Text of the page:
(8.) Paloheimo LI, Rehfeld JF. A processing-independent assay for human procholecystokinin and its products. Clin Chim Acta 1994;229:49-65.

(9.) Deschenes RJ, Haun RS, Funckes CL, Dixon JE. A gene encoding rat cholecystokinin. J Biol Chem 1985;260:1280-6.

(10.) Schlegel W, Raptis S, Grube D, Pfeiffer EF. Estimation of cholecystokininpancreozymin (CCK) in human plasma and tissue by a specific radioimmunoassay and the immunohistochemical identification of pancreozyminproducing cells in the duodenum of humans. Clin Chim Acta 1977;80:30516.

(11.) Marshall CE, Egberts EH, Johnson AG. An improved method for estimating cholecystokinin in human serum. J Endocr 1978;79:17-27.

(12.) Byrnes DJ, Henderson L, Borody T, Rehfeld JF. Radioimmunoassay of cholecystokinin in human plasma. Clin Chim Acta 1981;111:81-9.

(13.) Calam J, Ellis A, Dockray GJ. Identification and measurement of molecular variants of cholecystokinin in duodenal mucosa and plasma. J Clin Invest 1982;69:218-25.

(14.) Maton PN, Selden AC, Chadwick VS. Large and small forms of cholecystokinin in human plasma: measurement using high pressure liquid chromatography and radioimmunoassay. Regul Pept 1982;4:251-60.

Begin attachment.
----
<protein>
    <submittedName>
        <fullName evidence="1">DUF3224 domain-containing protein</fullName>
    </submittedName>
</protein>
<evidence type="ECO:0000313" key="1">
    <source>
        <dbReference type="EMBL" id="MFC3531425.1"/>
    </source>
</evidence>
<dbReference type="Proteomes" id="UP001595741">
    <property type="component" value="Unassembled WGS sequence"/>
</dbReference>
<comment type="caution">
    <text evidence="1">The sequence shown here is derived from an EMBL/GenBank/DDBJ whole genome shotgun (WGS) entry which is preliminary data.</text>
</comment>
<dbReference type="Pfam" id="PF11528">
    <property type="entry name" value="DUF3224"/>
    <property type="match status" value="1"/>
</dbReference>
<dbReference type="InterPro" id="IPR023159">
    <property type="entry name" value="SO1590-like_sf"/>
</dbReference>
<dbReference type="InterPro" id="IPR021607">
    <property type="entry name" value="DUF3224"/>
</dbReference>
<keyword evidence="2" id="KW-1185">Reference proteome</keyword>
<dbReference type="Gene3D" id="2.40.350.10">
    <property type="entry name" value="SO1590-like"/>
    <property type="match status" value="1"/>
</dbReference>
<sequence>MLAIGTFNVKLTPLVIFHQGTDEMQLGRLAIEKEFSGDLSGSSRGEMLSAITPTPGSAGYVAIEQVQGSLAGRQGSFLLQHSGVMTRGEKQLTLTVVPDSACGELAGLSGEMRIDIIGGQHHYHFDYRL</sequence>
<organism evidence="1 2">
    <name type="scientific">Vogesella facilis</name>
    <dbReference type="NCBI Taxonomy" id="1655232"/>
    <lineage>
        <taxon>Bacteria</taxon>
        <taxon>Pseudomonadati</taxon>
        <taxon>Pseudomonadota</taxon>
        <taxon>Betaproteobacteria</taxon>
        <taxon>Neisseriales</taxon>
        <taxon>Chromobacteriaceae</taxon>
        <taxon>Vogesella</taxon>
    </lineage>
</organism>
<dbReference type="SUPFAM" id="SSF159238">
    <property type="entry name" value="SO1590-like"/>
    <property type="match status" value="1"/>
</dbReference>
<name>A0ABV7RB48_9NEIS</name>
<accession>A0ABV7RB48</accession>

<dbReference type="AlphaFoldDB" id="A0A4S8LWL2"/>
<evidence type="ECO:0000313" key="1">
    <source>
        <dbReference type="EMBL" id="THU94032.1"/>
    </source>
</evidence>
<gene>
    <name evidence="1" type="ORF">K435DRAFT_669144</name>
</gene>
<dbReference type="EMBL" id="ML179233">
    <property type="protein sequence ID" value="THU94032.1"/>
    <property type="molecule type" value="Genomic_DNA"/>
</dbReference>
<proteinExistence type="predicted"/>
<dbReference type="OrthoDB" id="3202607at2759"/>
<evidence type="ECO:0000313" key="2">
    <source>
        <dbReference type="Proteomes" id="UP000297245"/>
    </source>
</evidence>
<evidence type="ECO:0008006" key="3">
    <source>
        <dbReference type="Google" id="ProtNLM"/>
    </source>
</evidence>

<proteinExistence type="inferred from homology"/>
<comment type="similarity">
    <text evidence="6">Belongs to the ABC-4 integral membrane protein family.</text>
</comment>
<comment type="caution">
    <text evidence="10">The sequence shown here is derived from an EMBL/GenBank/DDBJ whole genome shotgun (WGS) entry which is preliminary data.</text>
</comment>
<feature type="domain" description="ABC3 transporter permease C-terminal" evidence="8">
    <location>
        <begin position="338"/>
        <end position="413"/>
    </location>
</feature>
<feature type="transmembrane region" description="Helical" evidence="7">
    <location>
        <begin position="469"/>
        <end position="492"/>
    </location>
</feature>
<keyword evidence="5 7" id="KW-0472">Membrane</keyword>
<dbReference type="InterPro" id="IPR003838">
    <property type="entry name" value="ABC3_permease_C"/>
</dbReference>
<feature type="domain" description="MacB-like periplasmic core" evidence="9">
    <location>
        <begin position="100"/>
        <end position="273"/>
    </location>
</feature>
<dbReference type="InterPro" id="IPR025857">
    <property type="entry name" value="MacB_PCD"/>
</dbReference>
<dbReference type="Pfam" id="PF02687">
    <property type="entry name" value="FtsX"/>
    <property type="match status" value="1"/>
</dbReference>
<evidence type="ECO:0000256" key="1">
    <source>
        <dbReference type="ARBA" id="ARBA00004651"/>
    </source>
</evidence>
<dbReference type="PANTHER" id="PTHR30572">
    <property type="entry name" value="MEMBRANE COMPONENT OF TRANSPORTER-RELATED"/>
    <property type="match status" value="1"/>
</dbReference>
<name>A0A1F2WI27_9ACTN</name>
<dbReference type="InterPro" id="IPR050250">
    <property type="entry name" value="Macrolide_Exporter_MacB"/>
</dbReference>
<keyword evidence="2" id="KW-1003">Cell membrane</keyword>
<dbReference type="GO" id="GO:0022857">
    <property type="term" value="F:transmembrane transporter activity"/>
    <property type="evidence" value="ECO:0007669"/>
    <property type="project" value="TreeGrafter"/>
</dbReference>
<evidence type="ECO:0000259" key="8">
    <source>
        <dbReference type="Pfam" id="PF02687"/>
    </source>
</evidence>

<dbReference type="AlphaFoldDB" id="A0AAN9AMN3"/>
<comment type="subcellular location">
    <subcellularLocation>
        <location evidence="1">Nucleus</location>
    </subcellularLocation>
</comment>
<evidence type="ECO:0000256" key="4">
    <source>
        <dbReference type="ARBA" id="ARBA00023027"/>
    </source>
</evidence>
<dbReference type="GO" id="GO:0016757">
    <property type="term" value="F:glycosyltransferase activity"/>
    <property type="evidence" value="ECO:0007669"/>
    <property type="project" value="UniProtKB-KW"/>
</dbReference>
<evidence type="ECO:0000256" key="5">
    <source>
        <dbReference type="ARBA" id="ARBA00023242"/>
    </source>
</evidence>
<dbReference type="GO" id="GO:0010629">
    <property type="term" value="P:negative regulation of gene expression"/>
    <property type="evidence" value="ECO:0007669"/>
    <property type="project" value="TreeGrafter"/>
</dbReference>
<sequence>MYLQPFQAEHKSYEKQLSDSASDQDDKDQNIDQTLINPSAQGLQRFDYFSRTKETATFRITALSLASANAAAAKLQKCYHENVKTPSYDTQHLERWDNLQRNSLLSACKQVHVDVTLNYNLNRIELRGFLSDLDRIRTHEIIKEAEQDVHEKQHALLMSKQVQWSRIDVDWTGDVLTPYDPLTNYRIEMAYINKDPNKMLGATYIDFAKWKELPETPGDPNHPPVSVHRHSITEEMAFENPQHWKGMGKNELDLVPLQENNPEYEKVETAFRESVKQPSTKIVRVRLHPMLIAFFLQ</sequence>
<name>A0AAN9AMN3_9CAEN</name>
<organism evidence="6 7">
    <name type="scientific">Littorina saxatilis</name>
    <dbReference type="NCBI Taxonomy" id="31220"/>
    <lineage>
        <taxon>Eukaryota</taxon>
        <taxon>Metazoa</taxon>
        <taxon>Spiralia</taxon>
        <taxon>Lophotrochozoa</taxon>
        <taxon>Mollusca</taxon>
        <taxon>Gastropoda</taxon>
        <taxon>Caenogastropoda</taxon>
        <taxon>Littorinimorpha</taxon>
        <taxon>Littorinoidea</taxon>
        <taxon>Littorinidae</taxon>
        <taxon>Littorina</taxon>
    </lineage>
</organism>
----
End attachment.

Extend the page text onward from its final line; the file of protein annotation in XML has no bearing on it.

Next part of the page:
(15.) Chang TM, Chey WY. Radioimmunoassay of cholecystokinin. Dig Dis Sci 1983;28:456-68.

(16.) Jansen JBMJ, Lamers CBHW. Radioimmunoassay of cholecystokinin in human tissue and plasma. Clin Chim Acta 1983;131:305-16.

(17.) Himeno S, Tarui S, Kanayama S, Kuroshima T, Shinomura Y, Hayashi C, et al. Plasma cholecystokinin responses after ingestion of liquid meal and intraduodenal infusion of fat, amino acids, or hydrochloric acid in man: analysis with region specific radioimmunoassay. Am J Gastro 1983;78: 703-7.

(18.) Izzo RS, Brugge WR, Praissman M. Immunoreactive cholecystokinin in human and rat plasma: correlation of pancreatic secretion in response to CCK. Regul Pept 1984;9:21-34.

(19.) Becker HD, Werner M, Schafmayer A. Release of radioimmunologic cholecystokinin in human subjects. Am J Surg 1984;147:124-9.

(20.) Ohgo S, Takemura J, Oki Y, Nishizono F, Ishikawa E, Yoshimi T, et al. Radioimmunoassay of cholecystokinin in plasma. Clin Chem 1988;34: 1579-84.